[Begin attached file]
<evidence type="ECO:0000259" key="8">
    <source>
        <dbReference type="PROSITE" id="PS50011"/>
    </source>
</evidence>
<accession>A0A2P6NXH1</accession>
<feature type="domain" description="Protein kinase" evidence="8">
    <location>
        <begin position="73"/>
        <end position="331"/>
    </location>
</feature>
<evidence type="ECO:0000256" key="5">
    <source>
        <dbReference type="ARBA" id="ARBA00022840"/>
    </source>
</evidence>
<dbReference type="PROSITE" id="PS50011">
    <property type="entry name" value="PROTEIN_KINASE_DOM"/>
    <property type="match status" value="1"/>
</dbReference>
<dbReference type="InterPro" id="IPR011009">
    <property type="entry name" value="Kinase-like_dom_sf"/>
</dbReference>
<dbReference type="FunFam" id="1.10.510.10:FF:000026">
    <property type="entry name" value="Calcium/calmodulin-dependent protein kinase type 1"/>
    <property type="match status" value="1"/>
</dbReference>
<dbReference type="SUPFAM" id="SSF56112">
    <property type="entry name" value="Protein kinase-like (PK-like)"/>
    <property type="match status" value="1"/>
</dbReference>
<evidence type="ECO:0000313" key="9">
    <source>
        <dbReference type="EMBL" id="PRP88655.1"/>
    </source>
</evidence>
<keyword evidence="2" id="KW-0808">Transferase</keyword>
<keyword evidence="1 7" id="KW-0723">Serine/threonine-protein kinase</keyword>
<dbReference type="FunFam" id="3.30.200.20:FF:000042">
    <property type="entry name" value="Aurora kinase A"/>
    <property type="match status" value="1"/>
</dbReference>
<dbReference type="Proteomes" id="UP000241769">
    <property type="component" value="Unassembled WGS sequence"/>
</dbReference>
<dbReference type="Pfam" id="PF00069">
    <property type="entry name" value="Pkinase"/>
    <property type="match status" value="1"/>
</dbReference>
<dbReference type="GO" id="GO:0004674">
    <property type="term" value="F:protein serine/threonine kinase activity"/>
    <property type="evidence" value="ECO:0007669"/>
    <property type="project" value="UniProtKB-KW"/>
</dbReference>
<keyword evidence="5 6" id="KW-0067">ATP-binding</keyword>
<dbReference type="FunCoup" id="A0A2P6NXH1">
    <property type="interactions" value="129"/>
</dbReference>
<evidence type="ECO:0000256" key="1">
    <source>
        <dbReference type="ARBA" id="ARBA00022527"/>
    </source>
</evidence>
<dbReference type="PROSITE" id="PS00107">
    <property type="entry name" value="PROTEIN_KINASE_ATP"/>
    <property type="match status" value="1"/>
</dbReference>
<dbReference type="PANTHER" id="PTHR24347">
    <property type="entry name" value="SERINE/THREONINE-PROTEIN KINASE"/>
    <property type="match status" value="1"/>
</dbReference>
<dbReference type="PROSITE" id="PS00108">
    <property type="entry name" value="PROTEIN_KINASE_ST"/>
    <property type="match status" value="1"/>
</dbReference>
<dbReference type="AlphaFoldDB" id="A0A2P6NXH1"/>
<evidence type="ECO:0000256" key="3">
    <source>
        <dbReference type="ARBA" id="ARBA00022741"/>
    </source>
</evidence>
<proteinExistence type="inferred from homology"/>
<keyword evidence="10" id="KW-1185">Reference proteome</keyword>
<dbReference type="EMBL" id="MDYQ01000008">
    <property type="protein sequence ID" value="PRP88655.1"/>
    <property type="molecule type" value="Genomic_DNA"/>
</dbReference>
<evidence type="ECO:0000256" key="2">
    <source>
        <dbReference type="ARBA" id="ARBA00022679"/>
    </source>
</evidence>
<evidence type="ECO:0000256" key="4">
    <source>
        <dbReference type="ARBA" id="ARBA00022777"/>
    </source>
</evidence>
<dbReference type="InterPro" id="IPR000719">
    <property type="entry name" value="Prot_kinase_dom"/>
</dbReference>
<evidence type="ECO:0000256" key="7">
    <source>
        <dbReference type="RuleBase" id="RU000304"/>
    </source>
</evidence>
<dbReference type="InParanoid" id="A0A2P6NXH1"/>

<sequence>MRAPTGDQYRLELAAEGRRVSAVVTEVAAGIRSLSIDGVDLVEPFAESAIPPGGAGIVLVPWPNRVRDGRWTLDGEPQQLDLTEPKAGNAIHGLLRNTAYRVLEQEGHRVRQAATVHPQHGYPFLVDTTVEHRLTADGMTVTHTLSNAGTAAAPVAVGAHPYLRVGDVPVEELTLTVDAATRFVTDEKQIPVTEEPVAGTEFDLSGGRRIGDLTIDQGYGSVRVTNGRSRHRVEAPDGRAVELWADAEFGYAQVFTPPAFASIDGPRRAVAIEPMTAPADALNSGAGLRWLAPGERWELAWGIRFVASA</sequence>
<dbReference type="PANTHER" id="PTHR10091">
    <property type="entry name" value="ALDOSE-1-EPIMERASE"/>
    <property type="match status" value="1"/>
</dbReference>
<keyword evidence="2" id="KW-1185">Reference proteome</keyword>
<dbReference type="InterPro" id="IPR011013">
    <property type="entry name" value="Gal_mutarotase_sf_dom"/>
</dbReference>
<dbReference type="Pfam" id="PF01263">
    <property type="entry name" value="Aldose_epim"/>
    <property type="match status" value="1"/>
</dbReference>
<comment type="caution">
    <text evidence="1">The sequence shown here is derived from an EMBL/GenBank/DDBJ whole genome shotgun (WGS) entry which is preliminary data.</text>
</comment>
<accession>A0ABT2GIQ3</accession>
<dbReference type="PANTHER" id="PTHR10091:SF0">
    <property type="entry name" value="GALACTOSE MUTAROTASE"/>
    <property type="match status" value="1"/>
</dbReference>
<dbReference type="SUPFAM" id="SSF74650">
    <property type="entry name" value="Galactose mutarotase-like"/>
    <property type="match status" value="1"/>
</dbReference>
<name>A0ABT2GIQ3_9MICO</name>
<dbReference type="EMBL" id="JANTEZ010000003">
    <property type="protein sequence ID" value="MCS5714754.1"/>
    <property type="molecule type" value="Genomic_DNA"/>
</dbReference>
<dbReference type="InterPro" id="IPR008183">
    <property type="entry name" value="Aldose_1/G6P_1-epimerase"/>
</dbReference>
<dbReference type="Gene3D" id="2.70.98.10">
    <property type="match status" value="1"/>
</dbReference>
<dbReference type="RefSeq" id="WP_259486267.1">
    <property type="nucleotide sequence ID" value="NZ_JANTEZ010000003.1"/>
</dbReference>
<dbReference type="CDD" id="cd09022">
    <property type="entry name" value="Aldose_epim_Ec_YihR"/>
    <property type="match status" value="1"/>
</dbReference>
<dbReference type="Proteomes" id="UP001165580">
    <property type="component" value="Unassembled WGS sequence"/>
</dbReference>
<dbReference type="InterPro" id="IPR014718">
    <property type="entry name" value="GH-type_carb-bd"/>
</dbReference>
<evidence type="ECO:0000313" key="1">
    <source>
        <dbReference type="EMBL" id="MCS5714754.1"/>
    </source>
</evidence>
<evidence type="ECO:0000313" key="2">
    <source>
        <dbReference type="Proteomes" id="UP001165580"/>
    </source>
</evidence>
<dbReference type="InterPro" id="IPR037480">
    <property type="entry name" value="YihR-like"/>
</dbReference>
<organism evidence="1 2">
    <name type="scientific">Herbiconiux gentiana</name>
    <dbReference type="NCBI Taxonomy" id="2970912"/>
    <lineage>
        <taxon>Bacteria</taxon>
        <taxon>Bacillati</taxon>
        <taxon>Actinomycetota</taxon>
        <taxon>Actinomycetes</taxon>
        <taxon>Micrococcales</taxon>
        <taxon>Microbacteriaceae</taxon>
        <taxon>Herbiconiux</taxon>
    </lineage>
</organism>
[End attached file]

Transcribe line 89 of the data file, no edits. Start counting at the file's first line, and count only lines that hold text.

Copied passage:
<evidence type="ECO:0000256" key="2">